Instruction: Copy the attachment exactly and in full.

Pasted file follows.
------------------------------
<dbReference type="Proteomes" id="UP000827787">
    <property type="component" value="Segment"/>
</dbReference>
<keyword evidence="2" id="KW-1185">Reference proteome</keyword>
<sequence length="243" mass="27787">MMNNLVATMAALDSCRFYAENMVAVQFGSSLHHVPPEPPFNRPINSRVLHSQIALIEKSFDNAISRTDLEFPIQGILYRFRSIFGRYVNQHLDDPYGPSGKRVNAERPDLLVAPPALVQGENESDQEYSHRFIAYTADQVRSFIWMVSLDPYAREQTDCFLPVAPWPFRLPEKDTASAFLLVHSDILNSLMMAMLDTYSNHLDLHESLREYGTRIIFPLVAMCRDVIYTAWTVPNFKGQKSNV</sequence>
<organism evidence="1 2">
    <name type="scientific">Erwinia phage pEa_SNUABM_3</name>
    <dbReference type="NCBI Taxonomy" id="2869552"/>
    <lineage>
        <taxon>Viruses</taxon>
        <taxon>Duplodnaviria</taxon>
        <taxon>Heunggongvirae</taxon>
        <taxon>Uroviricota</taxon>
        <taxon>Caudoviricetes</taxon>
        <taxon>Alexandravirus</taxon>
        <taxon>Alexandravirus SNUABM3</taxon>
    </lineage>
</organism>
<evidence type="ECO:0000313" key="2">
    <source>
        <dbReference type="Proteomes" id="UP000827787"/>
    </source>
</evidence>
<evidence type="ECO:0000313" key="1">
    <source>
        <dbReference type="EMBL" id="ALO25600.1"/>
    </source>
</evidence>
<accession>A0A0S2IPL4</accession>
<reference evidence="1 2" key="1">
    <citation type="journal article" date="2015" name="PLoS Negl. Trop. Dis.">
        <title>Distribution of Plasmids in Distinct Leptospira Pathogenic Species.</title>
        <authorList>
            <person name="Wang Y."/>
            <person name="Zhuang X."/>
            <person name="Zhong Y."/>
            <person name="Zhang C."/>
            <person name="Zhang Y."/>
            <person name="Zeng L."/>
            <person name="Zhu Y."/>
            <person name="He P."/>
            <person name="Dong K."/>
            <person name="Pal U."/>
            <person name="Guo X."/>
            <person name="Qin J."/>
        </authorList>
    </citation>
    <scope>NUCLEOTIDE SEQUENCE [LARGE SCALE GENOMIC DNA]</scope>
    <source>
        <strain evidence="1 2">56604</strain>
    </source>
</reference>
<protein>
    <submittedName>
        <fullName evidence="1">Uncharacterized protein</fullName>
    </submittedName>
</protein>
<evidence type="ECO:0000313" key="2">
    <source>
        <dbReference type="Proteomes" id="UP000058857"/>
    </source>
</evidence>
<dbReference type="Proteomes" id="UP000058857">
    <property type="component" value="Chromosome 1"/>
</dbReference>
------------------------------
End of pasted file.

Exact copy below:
<dbReference type="Proteomes" id="UP000827787">
    <property type="component" value="Segment"/>
</dbReference>
<keyword evidence="2" id="KW-1185">Reference proteome</keyword>
<sequence length="243" mass="27787">MMNNLVATMAALDSCRFYAENMVAVQFGSSLHHVPPEPPFNRPINSRVLHSQIALIEKSFDNAISRTDLEFPIQGILYRFRSIFGRYVNQHLDDPYGPSGKRVNAERPDLLVAPPALVQGENESDQEYSHRFIAYTADQVRSFIWMVSLDPYAREQTDCFLPVAPWPFRLPEKDTASAFLLVHSDILNSLMMAMLDTYSNHLDLHESLREYGTRIIFPLVAMCRDVIYTAWTVPNFKGQKSNV</sequence>
<organism evidence="1 2">
    <name type="scientific">Erwinia phage pEa_SNUABM_3</name>
    <dbReference type="NCBI Taxonomy" id="2869552"/>
    <lineage>
        <taxon>Viruses</taxon>
        <taxon>Duplodnaviria</taxon>
        <taxon>Heunggongvirae</taxon>
        <taxon>Uroviricota</taxon>
        <taxon>Caudoviricetes</taxon>
        <taxon>Alexandravirus</taxon>
        <taxon>Alexandravirus SNUABM3</taxon>
    </lineage>
</organism>
<evidence type="ECO:0000313" key="2">
    <source>
        <dbReference type="Proteomes" id="UP000827787"/>
    </source>
</evidence>
<evidence type="ECO:0000313" key="1">
    <source>
        <dbReference type="EMBL" id="ALO25600.1"/>
    </source>
</evidence>
<accession>A0A0S2IPL4</accession>
<reference evidence="1 2" key="1">
    <citation type="journal article" date="2015" name="PLoS Negl. Trop. Dis.">
        <title>Distribution of Plasmids in Distinct Leptospira Pathogenic Species.</title>
        <authorList>
            <person name="Wang Y."/>
            <person name="Zhuang X."/>
            <person name="Zhong Y."/>
            <person name="Zhang C."/>
            <person name="Zhang Y."/>
            <person name="Zeng L."/>
            <person name="Zhu Y."/>
            <person name="He P."/>
            <person name="Dong K."/>
            <person name="Pal U."/>
            <person name="Guo X."/>
            <person name="Qin J."/>
        </authorList>
    </citation>
    <scope>NUCLEOTIDE SEQUENCE [LARGE SCALE GENOMIC DNA]</scope>
    <source>
        <strain evidence="1 2">56604</strain>
    </source>
</reference>
<protein>
    <submittedName>
        <fullName evidence="1">Uncharacterized protein</fullName>
    </submittedName>
</protein>
<evidence type="ECO:0000313" key="2">
    <source>
        <dbReference type="Proteomes" id="UP000058857"/>
    </source>
</evidence>
<dbReference type="Proteomes" id="UP000058857">
    <property type="component" value="Chromosome 1"/>
</dbReference>